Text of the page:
But we don't need to wait, even, for the economic consequence. The bill has assured that even if private health care companies don't die on their own, they will be no longer allowed five years after the passage of the bill.
"The (health care reform) bill clearly states that within five years of passage all employers must switch you over to a government managed health care plan. If you refuse, you’ll be fined by the Federal government. It will cost another trillion dollars (we are already $11 trillion in debt now) and still won’t cover every American."
-Carolina Politics Online, July 24 2009
"Also, within five years all Americans would be subject to the individual mandate to either purchase "qualifying coverage" or pay a fine."
-Edmund F. Haislmaier, July 23 2009, The Heritage Foundation, "Micromanaging Americans' Health Insurance: The Impact of House and Senate Bills"
(By the way, please read that article and click on the footnotes, they will will direct you to the section numbers of the bill actually being debated right now. I did it, because I didn't quite believe what I was hearing.)
But this is the government right? The government will surely provide quality services, right?
How many of you have parents or grandparents on Medicaid/Medicare? How many of you remember the government's response to Hurricane Katrina? Anybody been to the DMV lately?
How about looking at how other countries have set up their own systems.
Two: What effect has Universal or Single Payer health care systems had on other countries?
It costs way more that predicted and to see this, we don't have to look outside of our own country. The following is talking about the state of Massachusetts.
"The subsidized insurance program at the heart of the state's healthcare initiative is expected to roughly double in size and expense over the next three years - an unexpected level of growth that could cost state taxpayers hundreds of millions of dollars or force the state to scale back its ambitions."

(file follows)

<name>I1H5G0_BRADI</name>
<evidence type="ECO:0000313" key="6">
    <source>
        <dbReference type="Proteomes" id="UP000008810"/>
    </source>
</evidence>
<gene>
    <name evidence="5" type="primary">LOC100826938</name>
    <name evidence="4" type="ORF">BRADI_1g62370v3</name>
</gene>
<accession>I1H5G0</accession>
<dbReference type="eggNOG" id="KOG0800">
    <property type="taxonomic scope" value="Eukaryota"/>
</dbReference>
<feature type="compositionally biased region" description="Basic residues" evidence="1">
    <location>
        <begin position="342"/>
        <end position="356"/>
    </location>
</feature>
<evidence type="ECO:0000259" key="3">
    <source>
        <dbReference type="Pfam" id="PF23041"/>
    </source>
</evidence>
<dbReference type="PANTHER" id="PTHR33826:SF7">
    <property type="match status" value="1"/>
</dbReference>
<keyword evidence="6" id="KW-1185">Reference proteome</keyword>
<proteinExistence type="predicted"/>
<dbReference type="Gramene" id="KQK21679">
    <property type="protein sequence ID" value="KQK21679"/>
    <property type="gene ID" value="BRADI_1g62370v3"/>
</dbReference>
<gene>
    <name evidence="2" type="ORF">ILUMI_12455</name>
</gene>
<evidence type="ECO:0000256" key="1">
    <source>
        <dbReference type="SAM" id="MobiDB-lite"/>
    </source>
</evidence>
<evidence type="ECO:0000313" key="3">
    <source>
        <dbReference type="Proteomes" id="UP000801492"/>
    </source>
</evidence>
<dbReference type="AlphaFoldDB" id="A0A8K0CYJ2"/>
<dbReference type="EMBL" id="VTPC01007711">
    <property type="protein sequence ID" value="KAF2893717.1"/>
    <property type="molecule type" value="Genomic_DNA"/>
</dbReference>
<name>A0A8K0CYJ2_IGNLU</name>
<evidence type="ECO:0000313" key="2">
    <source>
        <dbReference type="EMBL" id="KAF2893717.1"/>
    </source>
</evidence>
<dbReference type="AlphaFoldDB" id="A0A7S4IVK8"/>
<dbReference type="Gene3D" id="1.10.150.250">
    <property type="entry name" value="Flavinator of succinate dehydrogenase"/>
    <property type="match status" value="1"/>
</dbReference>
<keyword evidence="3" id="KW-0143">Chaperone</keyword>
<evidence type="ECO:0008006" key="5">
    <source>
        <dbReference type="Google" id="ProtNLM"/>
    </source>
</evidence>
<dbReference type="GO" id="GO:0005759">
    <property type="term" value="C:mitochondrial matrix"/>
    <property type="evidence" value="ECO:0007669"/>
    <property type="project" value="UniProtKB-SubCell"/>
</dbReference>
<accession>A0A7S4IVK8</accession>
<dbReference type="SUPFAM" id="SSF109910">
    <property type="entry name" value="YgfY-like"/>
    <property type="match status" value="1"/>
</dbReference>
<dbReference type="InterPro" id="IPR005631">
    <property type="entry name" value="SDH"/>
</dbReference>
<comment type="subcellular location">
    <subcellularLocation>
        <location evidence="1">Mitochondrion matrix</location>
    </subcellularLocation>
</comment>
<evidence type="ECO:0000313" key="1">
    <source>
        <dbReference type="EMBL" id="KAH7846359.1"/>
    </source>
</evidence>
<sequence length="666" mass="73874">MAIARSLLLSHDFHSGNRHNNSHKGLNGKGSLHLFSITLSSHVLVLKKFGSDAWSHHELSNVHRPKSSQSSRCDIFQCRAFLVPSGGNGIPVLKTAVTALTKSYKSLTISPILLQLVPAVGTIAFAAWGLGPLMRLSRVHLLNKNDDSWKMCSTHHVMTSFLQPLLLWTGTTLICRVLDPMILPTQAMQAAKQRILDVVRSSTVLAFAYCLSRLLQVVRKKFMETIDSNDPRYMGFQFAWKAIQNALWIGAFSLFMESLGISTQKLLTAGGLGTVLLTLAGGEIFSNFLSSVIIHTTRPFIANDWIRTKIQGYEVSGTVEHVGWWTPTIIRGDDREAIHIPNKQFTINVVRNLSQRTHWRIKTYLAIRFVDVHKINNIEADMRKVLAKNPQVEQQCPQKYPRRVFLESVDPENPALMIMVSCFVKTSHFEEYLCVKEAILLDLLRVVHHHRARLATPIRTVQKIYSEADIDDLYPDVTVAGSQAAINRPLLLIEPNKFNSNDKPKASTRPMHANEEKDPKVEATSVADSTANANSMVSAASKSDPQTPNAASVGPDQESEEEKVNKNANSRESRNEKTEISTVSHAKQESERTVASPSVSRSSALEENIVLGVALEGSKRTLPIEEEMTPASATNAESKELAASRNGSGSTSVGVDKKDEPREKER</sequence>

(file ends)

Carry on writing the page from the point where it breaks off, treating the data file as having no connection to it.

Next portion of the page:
-By Alice Dembner, February 3, 2008, The Boston Globe, Subsidized Care Plan's Cost to Double
How about California, where Governor Arnold Schwarzenegger's "universal" health care plan recently died in the legislation?
"Like collapses in Illinois, Wisconsin and Pennsylvania, this one crumpled because of the costs, which are always much higher than anticipated. The truth teller was state Senate President Pro Tem Don Perata, who thought to ask about the price tag of a major new entitlement amid what's already a $14.5 billion budget shortfall.
An independent analysis confirmed the plan would be far more expensive than proponents admitted."
-The Wall Street Journal: Opinion Journal. Editorial, January 30th, 2008 "Terminated"
Secondly, countries that have adopted universal health care systems are facing reduced benefits and rationing of services.
"Canada's Medicare program arrogantly asserts that Canadians get "medically necessary services," yet the facts show Canadians endure scandalously long wait times and a dangerous lack of access to modern diagnostic and treatment-related technologies, ultimately costing lives.